Inquiry questions provide a framework for developing students’ knowledge, understanding and skills. They allow for connections to be made within and across the HASS sub-strands or with other learning areas. The following inquiry questions are examples only and may be used or adapted to suit local contexts.
- How do symbols, events, individuals and places in my community make it unique?
- How do people contribute to their communities, past and present?
- How are people in Australia connected to places, and what are the similarities and differences between those places?
Mathematics is a crucial subject that provides students with essential knowledge, skills and processes in number, algebra, measurement, space, statistics, and probability. It develops students' numeracy capabilities and provides the foundation for mathematical specialties and applications. The curriculum provides students with opportunities to develop mathematical proficiency, fluency with concepts, skills, and processes, and an appreciation for mathematical reasoning. Mathematics plays an important role in building students' pattern recognition, spatial reasoning, and logical thinking. It is integral to developing STEM competencies such as design and computational thinking, problem-solving, and collaboration skills. Through practice, inquiry, and active participation, teachers can help students become confident, self-motivated learners.
Students further develop proficiency and positive dispositions towards mathematics and they:
- become increasingly aware of the usefulness of mathematics to model situations and solve practical problems
- recognise that mathematics has conventions and language enabling the unambiguous communication of ideas
- experience the power of being able to manipulate numbers using a range of strategies that are based on proficiency with single-digit addition facts and their understanding of place value in the base-10 number system, partitioning and regrouping
- begin to apply their understanding of algorithms and technology to experiment with numbers and recognise patterns
- develop, extend and apply their addition and multiplication facts and related facts for subtraction and division through recognising connections between operations develop automaticity for 3, 4, 5, and 10 multiplication facts through games and meaningful practice
- learn to formulate, choose and use calculation strategies, communicating their solutions within a modelling context. Use metric units to measure and compare objects and events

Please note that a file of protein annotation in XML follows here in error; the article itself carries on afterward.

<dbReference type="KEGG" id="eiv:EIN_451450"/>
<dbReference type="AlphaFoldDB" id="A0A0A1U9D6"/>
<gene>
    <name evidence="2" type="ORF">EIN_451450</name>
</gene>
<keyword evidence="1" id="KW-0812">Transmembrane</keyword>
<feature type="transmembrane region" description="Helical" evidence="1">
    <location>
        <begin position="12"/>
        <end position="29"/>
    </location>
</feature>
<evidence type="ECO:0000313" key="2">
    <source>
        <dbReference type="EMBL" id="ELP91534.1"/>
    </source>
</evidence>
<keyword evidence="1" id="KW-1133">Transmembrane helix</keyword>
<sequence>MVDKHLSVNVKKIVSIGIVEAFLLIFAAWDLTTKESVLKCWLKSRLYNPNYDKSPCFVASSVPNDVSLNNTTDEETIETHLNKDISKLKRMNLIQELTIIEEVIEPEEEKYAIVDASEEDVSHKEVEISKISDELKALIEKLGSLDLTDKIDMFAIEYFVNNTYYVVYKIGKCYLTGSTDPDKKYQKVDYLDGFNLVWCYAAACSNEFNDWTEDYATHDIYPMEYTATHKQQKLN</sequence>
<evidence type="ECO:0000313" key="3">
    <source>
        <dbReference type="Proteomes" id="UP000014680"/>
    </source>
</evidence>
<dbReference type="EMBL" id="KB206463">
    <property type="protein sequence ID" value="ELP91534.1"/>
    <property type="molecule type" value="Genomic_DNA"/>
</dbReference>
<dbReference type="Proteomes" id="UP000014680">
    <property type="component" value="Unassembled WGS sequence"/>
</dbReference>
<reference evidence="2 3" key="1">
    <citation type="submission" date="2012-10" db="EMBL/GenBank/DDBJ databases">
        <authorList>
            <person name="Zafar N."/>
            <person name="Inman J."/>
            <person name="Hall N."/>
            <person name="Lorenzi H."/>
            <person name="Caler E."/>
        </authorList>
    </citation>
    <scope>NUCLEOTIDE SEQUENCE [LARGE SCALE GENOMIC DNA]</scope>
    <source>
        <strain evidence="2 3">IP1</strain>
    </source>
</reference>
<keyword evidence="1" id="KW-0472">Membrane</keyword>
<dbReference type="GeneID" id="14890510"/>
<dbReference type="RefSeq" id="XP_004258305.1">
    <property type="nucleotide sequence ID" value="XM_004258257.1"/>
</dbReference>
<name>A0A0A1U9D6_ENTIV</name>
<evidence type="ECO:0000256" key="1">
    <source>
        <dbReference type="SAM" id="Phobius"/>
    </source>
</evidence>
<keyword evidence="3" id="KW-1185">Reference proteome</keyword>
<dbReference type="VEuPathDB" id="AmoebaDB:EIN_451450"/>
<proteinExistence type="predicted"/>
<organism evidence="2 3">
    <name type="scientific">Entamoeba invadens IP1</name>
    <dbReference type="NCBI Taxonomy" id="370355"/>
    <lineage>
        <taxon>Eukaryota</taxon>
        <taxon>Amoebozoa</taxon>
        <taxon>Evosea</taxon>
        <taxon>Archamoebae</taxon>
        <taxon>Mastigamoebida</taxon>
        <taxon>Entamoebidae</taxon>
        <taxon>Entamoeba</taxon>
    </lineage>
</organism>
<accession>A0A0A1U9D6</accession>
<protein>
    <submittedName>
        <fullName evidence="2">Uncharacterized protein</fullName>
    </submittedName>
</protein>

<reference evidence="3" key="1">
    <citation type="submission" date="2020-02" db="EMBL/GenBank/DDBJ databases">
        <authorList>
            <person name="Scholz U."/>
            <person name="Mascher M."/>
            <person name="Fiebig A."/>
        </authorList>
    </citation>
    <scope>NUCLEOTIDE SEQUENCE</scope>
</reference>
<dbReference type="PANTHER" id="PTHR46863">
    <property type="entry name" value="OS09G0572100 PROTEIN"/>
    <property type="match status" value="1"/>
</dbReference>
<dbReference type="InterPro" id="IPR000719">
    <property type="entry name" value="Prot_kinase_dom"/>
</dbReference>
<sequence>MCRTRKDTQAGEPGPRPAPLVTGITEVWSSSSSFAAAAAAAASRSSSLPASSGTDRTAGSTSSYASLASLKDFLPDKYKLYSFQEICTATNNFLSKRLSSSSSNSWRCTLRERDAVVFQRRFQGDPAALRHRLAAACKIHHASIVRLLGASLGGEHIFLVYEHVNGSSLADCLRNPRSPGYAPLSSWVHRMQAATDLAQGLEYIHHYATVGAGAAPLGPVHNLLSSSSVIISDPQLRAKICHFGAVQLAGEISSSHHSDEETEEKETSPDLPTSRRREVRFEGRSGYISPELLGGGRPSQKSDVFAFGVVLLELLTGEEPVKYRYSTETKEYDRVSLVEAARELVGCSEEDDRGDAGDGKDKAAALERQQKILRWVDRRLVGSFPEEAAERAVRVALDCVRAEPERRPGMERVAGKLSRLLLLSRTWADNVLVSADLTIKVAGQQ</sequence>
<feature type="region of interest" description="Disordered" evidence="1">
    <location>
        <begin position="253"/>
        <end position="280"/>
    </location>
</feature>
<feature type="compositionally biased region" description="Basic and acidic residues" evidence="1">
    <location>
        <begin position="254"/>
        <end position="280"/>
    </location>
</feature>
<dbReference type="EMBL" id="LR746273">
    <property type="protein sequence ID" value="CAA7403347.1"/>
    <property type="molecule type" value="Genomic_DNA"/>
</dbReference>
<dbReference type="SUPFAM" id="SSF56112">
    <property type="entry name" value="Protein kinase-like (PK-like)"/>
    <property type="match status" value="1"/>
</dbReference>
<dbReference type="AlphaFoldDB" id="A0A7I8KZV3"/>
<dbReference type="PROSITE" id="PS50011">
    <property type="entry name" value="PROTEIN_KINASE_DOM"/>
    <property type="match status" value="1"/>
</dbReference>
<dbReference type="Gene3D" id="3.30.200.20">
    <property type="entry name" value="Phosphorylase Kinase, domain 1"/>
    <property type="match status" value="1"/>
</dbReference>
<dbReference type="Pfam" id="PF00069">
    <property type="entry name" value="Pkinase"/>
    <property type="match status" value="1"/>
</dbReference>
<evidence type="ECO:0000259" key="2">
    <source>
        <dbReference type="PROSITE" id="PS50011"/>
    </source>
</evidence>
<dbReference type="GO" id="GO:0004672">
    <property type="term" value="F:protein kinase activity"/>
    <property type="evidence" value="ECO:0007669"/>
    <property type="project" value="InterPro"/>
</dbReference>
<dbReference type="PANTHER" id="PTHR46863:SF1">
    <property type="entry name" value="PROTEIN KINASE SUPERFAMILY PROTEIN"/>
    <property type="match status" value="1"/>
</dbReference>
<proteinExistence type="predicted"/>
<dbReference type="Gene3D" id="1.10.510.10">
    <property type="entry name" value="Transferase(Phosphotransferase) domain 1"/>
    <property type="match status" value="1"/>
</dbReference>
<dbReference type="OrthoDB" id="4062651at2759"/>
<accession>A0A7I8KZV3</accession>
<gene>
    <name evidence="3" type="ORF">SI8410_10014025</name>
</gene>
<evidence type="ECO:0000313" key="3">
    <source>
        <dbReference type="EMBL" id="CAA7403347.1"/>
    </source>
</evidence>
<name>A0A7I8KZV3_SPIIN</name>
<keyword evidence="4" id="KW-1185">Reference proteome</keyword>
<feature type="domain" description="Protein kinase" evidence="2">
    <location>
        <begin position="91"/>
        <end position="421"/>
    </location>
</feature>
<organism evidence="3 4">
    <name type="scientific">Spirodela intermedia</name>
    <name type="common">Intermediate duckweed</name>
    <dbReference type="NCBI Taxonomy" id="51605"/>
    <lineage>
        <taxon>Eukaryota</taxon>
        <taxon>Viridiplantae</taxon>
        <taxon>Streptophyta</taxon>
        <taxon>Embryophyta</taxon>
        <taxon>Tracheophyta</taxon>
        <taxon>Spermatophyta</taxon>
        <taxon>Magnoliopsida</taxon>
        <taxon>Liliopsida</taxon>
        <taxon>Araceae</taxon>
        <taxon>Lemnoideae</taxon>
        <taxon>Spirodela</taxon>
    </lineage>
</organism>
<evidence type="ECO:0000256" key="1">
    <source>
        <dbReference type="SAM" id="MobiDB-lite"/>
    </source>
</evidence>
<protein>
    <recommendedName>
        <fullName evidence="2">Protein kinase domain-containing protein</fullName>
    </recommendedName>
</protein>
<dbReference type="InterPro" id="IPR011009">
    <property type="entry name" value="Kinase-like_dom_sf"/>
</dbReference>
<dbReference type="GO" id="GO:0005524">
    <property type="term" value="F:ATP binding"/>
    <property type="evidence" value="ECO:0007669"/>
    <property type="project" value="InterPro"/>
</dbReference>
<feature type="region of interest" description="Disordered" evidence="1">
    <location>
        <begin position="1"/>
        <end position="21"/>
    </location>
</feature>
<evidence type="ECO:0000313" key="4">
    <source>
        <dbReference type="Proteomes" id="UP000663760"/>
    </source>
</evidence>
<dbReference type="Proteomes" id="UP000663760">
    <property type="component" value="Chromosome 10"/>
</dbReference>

- recognise the relationship between dollars and cents and learn to represent money values in different ways
- determine key features of objects and spaces, and use these when they build models and spatial representations
- develop a qualitative understanding of chance and use the language of chance to describe and compare the outcomes of familiar chance events
- become increasingly able to understand that different outcomes can be the results of random processes.
Year 3 mathematics builds on prior learning and experiences, enabling students to respond to familiar and unfamiliar situations by employing mathematical strategies to make informed decisions and solve problems efficiently.
In Year 3 students explore the value of grouping and classifying objects and events based on similarities and differences. In classifying things as living or non-living they begin to recognise that classifications are not always easy to define or apply. Students contrast patterns of growth and change in living things; compare characteristics of soils, rocks and minerals; and classify states of matter. They learn that key processes such as heat transfer can cause predictable change in simple systems. They recognise that change is described and measured in terms of differences over time and begin to quantify their observations to enable comparison. They learn more-sophisticated ways of identifying and representing relationships, including the use of tables and graphs to identify patterns and relationships. They appreciate that science involves conducting fair tests to answer questions or test predictions, and that scientific explanations are based on data.